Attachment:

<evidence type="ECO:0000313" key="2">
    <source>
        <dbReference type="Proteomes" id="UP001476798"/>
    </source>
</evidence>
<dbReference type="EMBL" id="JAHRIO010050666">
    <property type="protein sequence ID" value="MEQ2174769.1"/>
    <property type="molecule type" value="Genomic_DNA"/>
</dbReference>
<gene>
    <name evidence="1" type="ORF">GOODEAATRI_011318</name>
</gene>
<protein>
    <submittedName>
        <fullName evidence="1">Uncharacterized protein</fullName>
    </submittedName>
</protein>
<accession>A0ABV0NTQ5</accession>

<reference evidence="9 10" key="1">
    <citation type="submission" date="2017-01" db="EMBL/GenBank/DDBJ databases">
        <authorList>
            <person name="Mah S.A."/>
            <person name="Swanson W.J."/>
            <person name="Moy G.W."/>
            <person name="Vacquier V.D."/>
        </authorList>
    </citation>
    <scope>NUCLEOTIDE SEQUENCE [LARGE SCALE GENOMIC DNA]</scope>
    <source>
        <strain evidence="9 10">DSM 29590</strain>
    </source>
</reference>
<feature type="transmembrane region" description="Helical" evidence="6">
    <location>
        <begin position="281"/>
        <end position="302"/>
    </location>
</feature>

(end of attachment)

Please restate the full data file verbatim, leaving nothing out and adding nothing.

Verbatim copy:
<evidence type="ECO:0000313" key="2">
    <source>
        <dbReference type="Proteomes" id="UP001476798"/>
    </source>
</evidence>
<dbReference type="EMBL" id="JAHRIO010050666">
    <property type="protein sequence ID" value="MEQ2174769.1"/>
    <property type="molecule type" value="Genomic_DNA"/>
</dbReference>
<gene>
    <name evidence="1" type="ORF">GOODEAATRI_011318</name>
</gene>
<protein>
    <submittedName>
        <fullName evidence="1">Uncharacterized protein</fullName>
    </submittedName>
</protein>
<accession>A0ABV0NTQ5</accession>

<reference evidence="9 10" key="1">
    <citation type="submission" date="2017-01" db="EMBL/GenBank/DDBJ databases">
        <authorList>
            <person name="Mah S.A."/>
            <person name="Swanson W.J."/>
            <person name="Moy G.W."/>
            <person name="Vacquier V.D."/>
        </authorList>
    </citation>
    <scope>NUCLEOTIDE SEQUENCE [LARGE SCALE GENOMIC DNA]</scope>
    <source>
        <strain evidence="9 10">DSM 29590</strain>
    </source>
</reference>
<feature type="transmembrane region" description="Helical" evidence="6">
    <location>
        <begin position="281"/>
        <end position="302"/>
    </location>
</feature>